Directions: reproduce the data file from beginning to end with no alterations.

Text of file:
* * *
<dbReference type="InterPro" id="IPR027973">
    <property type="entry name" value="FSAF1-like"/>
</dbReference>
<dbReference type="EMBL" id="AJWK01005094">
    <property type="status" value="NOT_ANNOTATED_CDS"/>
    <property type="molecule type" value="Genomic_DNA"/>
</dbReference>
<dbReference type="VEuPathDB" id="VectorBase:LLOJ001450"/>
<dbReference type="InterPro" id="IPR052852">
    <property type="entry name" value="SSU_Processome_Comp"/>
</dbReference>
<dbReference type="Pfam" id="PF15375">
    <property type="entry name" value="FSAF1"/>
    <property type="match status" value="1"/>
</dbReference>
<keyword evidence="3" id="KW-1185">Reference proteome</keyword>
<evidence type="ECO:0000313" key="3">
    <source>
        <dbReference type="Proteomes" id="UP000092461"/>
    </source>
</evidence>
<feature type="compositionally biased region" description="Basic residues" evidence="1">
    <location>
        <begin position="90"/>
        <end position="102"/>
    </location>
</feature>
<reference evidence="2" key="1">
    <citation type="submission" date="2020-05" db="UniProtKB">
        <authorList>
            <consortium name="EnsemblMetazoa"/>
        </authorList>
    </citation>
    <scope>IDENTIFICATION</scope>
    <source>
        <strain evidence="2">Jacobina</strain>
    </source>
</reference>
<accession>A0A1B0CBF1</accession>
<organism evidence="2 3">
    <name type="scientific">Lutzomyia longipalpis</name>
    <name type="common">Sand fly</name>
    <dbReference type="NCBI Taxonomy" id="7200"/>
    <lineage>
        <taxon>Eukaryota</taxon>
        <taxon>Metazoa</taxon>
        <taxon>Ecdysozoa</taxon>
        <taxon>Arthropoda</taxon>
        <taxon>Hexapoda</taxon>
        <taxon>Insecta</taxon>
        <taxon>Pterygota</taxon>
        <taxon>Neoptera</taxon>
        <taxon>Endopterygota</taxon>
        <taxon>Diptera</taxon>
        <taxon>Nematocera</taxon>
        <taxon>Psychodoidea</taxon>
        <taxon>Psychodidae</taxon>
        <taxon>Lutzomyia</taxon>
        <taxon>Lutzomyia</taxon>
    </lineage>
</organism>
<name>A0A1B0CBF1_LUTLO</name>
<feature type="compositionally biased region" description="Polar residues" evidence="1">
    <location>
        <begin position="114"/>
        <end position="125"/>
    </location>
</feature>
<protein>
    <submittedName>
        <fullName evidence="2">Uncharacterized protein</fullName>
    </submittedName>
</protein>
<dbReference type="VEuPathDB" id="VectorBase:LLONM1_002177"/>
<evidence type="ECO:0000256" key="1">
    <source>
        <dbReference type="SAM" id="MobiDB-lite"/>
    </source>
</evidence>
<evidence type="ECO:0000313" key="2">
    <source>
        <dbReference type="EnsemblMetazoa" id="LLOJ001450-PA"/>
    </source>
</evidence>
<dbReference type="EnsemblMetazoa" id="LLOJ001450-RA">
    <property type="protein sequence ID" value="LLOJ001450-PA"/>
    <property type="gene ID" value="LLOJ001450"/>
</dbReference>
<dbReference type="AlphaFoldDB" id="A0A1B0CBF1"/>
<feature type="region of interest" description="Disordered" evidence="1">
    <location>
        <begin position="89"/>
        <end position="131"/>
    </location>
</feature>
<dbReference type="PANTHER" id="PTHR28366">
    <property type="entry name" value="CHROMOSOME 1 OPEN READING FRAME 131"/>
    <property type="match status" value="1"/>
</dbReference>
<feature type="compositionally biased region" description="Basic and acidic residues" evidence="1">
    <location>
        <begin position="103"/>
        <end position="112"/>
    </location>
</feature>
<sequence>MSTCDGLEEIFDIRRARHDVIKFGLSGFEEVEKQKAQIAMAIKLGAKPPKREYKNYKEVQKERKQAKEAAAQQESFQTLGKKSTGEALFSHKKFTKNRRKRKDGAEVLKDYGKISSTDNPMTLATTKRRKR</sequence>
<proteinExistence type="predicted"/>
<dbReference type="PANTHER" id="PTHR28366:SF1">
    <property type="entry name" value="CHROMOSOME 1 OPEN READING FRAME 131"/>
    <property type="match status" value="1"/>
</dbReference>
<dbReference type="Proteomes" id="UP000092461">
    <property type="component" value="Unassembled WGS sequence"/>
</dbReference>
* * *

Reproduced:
<dbReference type="InterPro" id="IPR027973">
    <property type="entry name" value="FSAF1-like"/>
</dbReference>
<dbReference type="EMBL" id="AJWK01005094">
    <property type="status" value="NOT_ANNOTATED_CDS"/>
    <property type="molecule type" value="Genomic_DNA"/>
</dbReference>
<dbReference type="VEuPathDB" id="VectorBase:LLOJ001450"/>
<dbReference type="InterPro" id="IPR052852">
    <property type="entry name" value="SSU_Processome_Comp"/>
</dbReference>
<dbReference type="Pfam" id="PF15375">
    <property type="entry name" value="FSAF1"/>
    <property type="match status" value="1"/>
</dbReference>
<keyword evidence="3" id="KW-1185">Reference proteome</keyword>
<evidence type="ECO:0000313" key="3">
    <source>
        <dbReference type="Proteomes" id="UP000092461"/>
    </source>
</evidence>
<feature type="compositionally biased region" description="Basic residues" evidence="1">
    <location>
        <begin position="90"/>
        <end position="102"/>
    </location>
</feature>
<reference evidence="2" key="1">
    <citation type="submission" date="2020-05" db="UniProtKB">
        <authorList>
            <consortium name="EnsemblMetazoa"/>
        </authorList>
    </citation>
    <scope>IDENTIFICATION</scope>
    <source>
        <strain evidence="2">Jacobina</strain>
    </source>
</reference>
<accession>A0A1B0CBF1</accession>
<organism evidence="2 3">
    <name type="scientific">Lutzomyia longipalpis</name>
    <name type="common">Sand fly</name>
    <dbReference type="NCBI Taxonomy" id="7200"/>
    <lineage>
        <taxon>Eukaryota</taxon>
        <taxon>Metazoa</taxon>
        <taxon>Ecdysozoa</taxon>
        <taxon>Arthropoda</taxon>
        <taxon>Hexapoda</taxon>
        <taxon>Insecta</taxon>
        <taxon>Pterygota</taxon>
        <taxon>Neoptera</taxon>
        <taxon>Endopterygota</taxon>
        <taxon>Diptera</taxon>
        <taxon>Nematocera</taxon>
        <taxon>Psychodoidea</taxon>
        <taxon>Psychodidae</taxon>
        <taxon>Lutzomyia</taxon>
        <taxon>Lutzomyia</taxon>
    </lineage>
</organism>
<name>A0A1B0CBF1_LUTLO</name>
<feature type="compositionally biased region" description="Polar residues" evidence="1">
    <location>
        <begin position="114"/>
        <end position="125"/>
    </location>
</feature>
<protein>
    <submittedName>
        <fullName evidence="2">Uncharacterized protein</fullName>
    </submittedName>
</protein>
<dbReference type="VEuPathDB" id="VectorBase:LLONM1_002177"/>
<evidence type="ECO:0000256" key="1">
    <source>
        <dbReference type="SAM" id="MobiDB-lite"/>
    </source>
</evidence>
<evidence type="ECO:0000313" key="2">
    <source>
        <dbReference type="EnsemblMetazoa" id="LLOJ001450-PA"/>
    </source>
</evidence>
<dbReference type="EnsemblMetazoa" id="LLOJ001450-RA">
    <property type="protein sequence ID" value="LLOJ001450-PA"/>
    <property type="gene ID" value="LLOJ001450"/>
</dbReference>
<dbReference type="AlphaFoldDB" id="A0A1B0CBF1"/>
<feature type="region of interest" description="Disordered" evidence="1">
    <location>
        <begin position="89"/>
        <end position="131"/>
    </location>
</feature>
<dbReference type="PANTHER" id="PTHR28366">
    <property type="entry name" value="CHROMOSOME 1 OPEN READING FRAME 131"/>
    <property type="match status" value="1"/>
</dbReference>
<feature type="compositionally biased region" description="Basic and acidic residues" evidence="1">
    <location>
        <begin position="103"/>
        <end position="112"/>
    </location>
</feature>
<sequence>MSTCDGLEEIFDIRRARHDVIKFGLSGFEEVEKQKAQIAMAIKLGAKPPKREYKNYKEVQKERKQAKEAAAQQESFQTLGKKSTGEALFSHKKFTKNRRKRKDGAEVLKDYGKISSTDNPMTLATTKRRKR</sequence>
<proteinExistence type="predicted"/>
<dbReference type="PANTHER" id="PTHR28366:SF1">
    <property type="entry name" value="CHROMOSOME 1 OPEN READING FRAME 131"/>
    <property type="match status" value="1"/>
</dbReference>
<dbReference type="Proteomes" id="UP000092461">
    <property type="component" value="Unassembled WGS sequence"/>
</dbReference>